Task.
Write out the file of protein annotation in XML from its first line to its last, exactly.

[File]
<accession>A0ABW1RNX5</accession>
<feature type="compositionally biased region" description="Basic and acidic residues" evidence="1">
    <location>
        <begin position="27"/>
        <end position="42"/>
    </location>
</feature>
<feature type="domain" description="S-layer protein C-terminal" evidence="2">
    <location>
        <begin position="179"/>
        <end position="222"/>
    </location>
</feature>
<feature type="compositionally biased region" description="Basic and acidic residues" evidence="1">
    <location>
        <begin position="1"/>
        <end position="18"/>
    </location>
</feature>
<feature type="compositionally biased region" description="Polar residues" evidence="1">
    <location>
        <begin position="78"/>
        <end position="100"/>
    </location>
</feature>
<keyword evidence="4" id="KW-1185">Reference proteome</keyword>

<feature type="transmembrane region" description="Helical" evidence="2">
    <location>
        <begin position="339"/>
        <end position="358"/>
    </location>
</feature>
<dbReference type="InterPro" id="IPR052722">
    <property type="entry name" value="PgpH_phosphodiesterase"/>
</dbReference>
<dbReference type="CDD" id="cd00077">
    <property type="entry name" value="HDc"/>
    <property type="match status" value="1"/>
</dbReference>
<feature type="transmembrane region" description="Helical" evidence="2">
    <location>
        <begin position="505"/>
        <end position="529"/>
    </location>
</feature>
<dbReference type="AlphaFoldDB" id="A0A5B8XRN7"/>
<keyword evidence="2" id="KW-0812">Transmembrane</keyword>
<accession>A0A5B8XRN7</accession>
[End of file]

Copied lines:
<accession>A0ABW1RNX5</accession>
<feature type="compositionally biased region" description="Basic and acidic residues" evidence="1">
    <location>
        <begin position="27"/>
        <end position="42"/>
    </location>
</feature>
<feature type="domain" description="S-layer protein C-terminal" evidence="2">
    <location>
        <begin position="179"/>
        <end position="222"/>
    </location>
</feature>
<feature type="compositionally biased region" description="Basic and acidic residues" evidence="1">
    <location>
        <begin position="1"/>
        <end position="18"/>
    </location>
</feature>
<feature type="compositionally biased region" description="Polar residues" evidence="1">
    <location>
        <begin position="78"/>
        <end position="100"/>
    </location>
</feature>
<keyword evidence="4" id="KW-1185">Reference proteome</keyword>

<feature type="transmembrane region" description="Helical" evidence="2">
    <location>
        <begin position="339"/>
        <end position="358"/>
    </location>
</feature>
<dbReference type="InterPro" id="IPR052722">
    <property type="entry name" value="PgpH_phosphodiesterase"/>
</dbReference>
<dbReference type="CDD" id="cd00077">
    <property type="entry name" value="HDc"/>
    <property type="match status" value="1"/>
</dbReference>
<feature type="transmembrane region" description="Helical" evidence="2">
    <location>
        <begin position="505"/>
        <end position="529"/>
    </location>
</feature>
<dbReference type="AlphaFoldDB" id="A0A5B8XRN7"/>
<keyword evidence="2" id="KW-0812">Transmembrane</keyword>
<accession>A0A5B8XRN7</accession>